Dental Care at the Grooming Salon

Dental Care at the Grooming Salon

By Elsebeth DeBiase, ICMG

Maine Professional Groomers Association, Founder

Coastal Creations Pet Salon, Owner

February is National Pet Dental Health Month. Dental disease is one of the most common health conditions affecting pets today. According to, 80% of dogs over age 3 suffer from periodontal disease. As professional groomers, we often receive inquiries regarding improving pets' breath; after all, we are here primarily to solve problems of aesthetics and unpleasant aromas. However, genuinely effective canine dental care occurs at home and at your veterinary office. Groomers want to support you in providing the best care for your pet. Therefore, it is our responsibility to promote dental care and raise awareness of the risks associated with dental disease, its effects on the grooming experience, and what groomers can do to help.

Dental care is critical to your dog's overall health and well-being. Bad breath is often the first indication of a dental problem noticed by owners and could indicate periodontal disease. Canine periodontal disease, classified into four stages, is a medical condition initiated by plaque formation and tartar above and below the gum line. Tartar irritates the gum line, causing inflammation and allowing for the proliferation of bacteria. According to Lone Tree Veterinary Medical Center, dogs will experience severe pain, oral bone loss, tooth loss, and systemic infection if dental disease is allowed to progress to stage four. Systemic infection from oral decay can damage internal organs, including the heart, liver, and kidneys. However, proactive home care that includes daily brushing will go a long way toward preventing dental disease. Additionally, your dog should receive regular dental wellness checks from a licensed veterinarian and, if necessary, a cleaning and thorough dental assessment under anesthesia.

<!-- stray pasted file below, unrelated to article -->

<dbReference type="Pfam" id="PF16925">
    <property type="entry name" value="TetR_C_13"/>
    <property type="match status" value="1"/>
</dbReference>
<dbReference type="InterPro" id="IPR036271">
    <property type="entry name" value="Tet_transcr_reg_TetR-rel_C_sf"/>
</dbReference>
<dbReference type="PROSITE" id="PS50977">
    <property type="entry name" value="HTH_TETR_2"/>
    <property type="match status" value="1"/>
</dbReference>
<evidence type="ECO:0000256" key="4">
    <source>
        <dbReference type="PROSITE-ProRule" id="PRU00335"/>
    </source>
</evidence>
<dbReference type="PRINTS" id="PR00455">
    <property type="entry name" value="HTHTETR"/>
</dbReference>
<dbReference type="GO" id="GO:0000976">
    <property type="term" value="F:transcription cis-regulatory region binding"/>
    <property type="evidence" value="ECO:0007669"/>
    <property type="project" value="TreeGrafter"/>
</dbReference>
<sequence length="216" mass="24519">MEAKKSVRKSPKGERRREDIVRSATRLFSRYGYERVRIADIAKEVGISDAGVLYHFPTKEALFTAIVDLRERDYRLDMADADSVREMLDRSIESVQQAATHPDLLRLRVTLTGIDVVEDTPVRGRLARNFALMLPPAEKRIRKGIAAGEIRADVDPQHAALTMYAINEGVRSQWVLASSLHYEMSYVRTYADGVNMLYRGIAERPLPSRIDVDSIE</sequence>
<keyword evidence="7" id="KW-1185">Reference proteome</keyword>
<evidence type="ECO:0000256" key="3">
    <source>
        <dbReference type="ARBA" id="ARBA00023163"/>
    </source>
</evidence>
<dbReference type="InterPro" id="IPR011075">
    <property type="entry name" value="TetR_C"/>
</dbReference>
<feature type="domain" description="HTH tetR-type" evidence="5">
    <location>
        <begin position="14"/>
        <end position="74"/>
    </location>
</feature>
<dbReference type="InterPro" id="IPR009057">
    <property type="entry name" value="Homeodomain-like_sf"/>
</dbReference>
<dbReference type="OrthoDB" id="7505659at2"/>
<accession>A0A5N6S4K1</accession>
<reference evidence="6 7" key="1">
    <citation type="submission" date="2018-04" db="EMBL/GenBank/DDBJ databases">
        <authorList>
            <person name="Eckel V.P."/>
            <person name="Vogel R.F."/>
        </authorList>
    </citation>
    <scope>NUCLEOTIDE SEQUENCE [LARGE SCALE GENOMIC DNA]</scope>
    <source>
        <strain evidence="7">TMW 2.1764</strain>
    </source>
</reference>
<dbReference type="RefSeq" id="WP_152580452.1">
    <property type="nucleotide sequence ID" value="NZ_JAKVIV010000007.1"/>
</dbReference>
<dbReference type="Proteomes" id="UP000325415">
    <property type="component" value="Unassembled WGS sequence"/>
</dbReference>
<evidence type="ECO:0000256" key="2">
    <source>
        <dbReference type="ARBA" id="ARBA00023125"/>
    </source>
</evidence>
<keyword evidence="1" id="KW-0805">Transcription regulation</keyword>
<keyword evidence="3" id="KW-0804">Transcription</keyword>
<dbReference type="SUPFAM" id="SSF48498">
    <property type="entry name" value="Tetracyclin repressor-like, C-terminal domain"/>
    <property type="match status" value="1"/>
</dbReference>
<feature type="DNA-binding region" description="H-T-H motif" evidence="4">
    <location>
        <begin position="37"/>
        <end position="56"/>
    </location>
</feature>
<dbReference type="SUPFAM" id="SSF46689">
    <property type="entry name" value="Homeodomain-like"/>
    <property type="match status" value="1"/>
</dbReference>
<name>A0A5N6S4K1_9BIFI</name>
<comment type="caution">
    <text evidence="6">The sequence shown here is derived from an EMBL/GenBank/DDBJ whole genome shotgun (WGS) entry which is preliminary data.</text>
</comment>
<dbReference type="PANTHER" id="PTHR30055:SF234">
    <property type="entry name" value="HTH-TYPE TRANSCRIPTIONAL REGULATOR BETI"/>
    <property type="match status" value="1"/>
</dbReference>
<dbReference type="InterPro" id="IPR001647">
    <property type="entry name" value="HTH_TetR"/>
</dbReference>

Dental health can significantly impact grooming and, in some cases, prevent the possibility of safe grooming. A sore mouth will change how dogs relate to even the gentlest groomers. Challenges that may arise when grooming or repeatedly attempting to groom a dog with advanced dental disease can result in dogs that are:

  • Fearful of elements of the groom or even visiting the groomer
  • Difficult for face washing or face handling
  • Aggressive toward the groomer or grooming tools during face trimming

The role groomers can take in dental care for our clients is limited since groomers are not trained and licensed to perform dental assessments and treatments. Here are ways groomers can help:

  • Introduce dogs, especially puppies, to the toothbrush and toothpaste. 
  • Demonstrate proper brushing technique.
  • Recommend products such as pet-safe toothpaste and appropriate-size toothbrushes.
  • Observe the condition of dogs' mouths during grooming and report anything that deviates from normal, like odor, redness, swelling, visually loose teeth, debris caught in the mouth, or lumps/growths. 

Groomers are allowed to brush dogs' teeth. However, brushing only at grooming visits is insufficient to prevent tartar build-up and dental decay. Additionally, brushing inflamed gums can cause pets distress. Therefore, starting a brushing routine with puppies or after a dental cleaning at your veterinarian's office is best. 

Lastly, groomers understand routine brushing seems like a daunting task. Nevertheless, a dental care routine of a few minutes daily will positively impact a pet's overall health and well-being. Remember to have your pet's dental health assessed yearly by a veterinarian.






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